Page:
I have lived with type 1 diabetes for 18 years. Along the way, I've collected a few tips and tricks for ensuring my medical appointments are positive and productive.
Here's my advice for maximizing those few short hours with your care team:
1. Make notes
It is likely that in the weeks or months before you see your GP or specialist, there will have been issues relating to your health and diabetes that have caused you concern, confusion or even celebration. These should be noted down and shared at your appointment. As issues arise, I record them in the notes section of my smartphone. It’s ideal because it’s always with me and the notes are easy to organise into points.
2. Give a heads-up
I email or call my doctor’s office to let her know in advance if there is something that may take more time than usual, or if I am looking for information she may not have on hand. I also call ahead if I need forms filled in, such as a driver’s licence review, information for my private health insurer or a letter written for travelling. This gives my doctor the chance to have these ready to discuss in person.
3. Have results ready
Before seeing my GP or specialist, I take care of any blood tests or other diagnostics, allowing enough time for pathology to send the results back to my doctor. This gives us a chance to speak about my tests.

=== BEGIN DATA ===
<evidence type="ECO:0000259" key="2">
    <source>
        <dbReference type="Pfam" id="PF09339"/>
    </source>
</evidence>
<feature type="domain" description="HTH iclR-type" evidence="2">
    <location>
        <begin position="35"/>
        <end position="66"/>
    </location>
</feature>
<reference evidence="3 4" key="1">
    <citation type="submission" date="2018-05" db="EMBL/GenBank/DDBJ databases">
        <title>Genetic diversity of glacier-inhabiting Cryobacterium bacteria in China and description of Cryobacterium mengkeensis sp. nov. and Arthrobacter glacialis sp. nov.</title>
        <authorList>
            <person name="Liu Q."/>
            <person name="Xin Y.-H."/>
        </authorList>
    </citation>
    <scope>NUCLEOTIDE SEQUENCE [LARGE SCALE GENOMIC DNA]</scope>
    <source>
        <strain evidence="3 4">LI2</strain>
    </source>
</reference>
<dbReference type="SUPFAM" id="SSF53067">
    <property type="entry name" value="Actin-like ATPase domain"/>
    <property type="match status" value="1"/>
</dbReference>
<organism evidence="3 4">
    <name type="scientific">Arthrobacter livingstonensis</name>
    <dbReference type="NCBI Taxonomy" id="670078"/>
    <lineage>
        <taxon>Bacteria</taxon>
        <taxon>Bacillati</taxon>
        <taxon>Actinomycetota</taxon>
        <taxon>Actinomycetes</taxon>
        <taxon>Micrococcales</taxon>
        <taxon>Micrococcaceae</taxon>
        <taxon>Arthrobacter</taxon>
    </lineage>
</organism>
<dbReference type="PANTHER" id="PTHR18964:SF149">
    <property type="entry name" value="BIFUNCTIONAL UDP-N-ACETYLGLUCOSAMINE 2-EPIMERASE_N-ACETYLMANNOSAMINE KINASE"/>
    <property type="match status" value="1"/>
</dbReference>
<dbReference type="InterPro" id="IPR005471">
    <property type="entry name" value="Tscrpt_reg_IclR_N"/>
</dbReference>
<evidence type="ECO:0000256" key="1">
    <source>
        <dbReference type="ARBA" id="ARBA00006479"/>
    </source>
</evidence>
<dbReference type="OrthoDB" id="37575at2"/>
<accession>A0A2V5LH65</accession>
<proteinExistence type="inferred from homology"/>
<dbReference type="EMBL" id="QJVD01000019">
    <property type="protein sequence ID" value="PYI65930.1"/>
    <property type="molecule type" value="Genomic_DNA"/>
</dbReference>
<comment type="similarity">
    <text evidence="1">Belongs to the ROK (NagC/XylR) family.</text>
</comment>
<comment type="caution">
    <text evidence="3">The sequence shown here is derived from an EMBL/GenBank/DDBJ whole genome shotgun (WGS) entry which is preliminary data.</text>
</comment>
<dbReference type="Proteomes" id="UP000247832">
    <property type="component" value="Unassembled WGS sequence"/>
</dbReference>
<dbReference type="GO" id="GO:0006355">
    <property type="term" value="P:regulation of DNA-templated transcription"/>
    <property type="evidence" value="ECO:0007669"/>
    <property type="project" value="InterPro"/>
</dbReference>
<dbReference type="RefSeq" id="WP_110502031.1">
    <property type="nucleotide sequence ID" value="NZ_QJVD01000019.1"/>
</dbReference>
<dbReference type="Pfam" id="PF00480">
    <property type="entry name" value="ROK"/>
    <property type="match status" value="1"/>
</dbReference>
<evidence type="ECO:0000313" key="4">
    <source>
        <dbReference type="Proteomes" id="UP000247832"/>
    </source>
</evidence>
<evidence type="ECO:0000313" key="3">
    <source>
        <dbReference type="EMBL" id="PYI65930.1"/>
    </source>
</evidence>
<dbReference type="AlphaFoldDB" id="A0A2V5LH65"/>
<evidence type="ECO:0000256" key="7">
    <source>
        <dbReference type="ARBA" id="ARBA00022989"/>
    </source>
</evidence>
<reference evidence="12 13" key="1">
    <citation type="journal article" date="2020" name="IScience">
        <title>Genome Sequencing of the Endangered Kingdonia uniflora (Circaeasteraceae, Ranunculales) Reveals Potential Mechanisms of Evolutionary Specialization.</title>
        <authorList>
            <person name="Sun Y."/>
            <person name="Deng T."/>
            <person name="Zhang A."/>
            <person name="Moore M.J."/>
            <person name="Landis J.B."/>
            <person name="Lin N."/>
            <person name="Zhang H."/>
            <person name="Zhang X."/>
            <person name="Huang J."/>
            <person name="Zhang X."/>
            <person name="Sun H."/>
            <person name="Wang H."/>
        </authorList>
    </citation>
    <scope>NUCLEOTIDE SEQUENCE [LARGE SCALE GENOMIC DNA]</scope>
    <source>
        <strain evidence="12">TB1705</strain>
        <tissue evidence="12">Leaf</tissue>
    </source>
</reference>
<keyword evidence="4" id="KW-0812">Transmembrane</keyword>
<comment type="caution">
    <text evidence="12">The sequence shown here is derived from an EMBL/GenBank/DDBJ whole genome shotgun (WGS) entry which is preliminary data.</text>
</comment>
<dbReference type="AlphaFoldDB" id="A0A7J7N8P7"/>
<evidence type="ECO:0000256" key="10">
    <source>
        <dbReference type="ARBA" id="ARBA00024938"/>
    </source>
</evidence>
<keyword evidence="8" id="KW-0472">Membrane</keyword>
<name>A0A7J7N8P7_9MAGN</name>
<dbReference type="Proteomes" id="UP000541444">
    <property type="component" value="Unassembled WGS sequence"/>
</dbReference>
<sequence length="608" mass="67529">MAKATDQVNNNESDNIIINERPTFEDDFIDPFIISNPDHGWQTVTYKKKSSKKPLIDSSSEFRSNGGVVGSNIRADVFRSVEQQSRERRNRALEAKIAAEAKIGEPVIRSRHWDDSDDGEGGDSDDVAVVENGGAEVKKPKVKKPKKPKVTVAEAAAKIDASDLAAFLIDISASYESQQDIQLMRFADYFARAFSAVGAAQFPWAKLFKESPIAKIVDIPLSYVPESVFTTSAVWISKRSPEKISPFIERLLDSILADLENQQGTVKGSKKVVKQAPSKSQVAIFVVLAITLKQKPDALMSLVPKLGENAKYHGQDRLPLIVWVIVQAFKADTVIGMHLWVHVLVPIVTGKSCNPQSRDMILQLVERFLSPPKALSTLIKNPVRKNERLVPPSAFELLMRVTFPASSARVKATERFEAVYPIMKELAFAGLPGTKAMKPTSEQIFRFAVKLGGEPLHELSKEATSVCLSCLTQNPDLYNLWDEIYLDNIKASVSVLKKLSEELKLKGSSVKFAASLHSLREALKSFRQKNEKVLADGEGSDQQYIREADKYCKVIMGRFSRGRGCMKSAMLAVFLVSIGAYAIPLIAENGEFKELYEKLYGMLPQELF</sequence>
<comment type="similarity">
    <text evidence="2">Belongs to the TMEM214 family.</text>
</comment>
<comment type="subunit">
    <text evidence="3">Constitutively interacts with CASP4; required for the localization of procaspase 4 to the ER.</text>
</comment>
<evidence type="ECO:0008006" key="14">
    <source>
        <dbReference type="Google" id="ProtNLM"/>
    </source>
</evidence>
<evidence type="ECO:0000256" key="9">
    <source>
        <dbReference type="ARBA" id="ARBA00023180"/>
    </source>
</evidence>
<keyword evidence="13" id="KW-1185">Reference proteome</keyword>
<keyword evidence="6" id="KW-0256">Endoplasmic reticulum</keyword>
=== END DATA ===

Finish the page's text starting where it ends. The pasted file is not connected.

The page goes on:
4. Set your limits…
As well as knowing what I want to achieve in my appointment, I’m also clear about what I don’t feel is necessary. For example, I prefer not to be weighed. This is a personal choice and an issue I have discussed with my healthcare team. If there is no real need (for example if my weight is required for medication doses) and there are no concerns (either from me or my team), then I don’t get on the scales.
5.…and your goals
Other checks, however, I consider essential, such as blood pressure. I always ask how my most recent numbers compare with previous results. I note this down for my records, again in my smartphone, to create a really useful record. On your list of discussion points you may also want to include standing items such as prescription reminders, regular complications screenings and any referrals that need updating. Don’t forget to leave room for ‘general business’ in case your healthcare professional has anything to add!
Check out Renza's blog at diabetogenic.wordpress.com.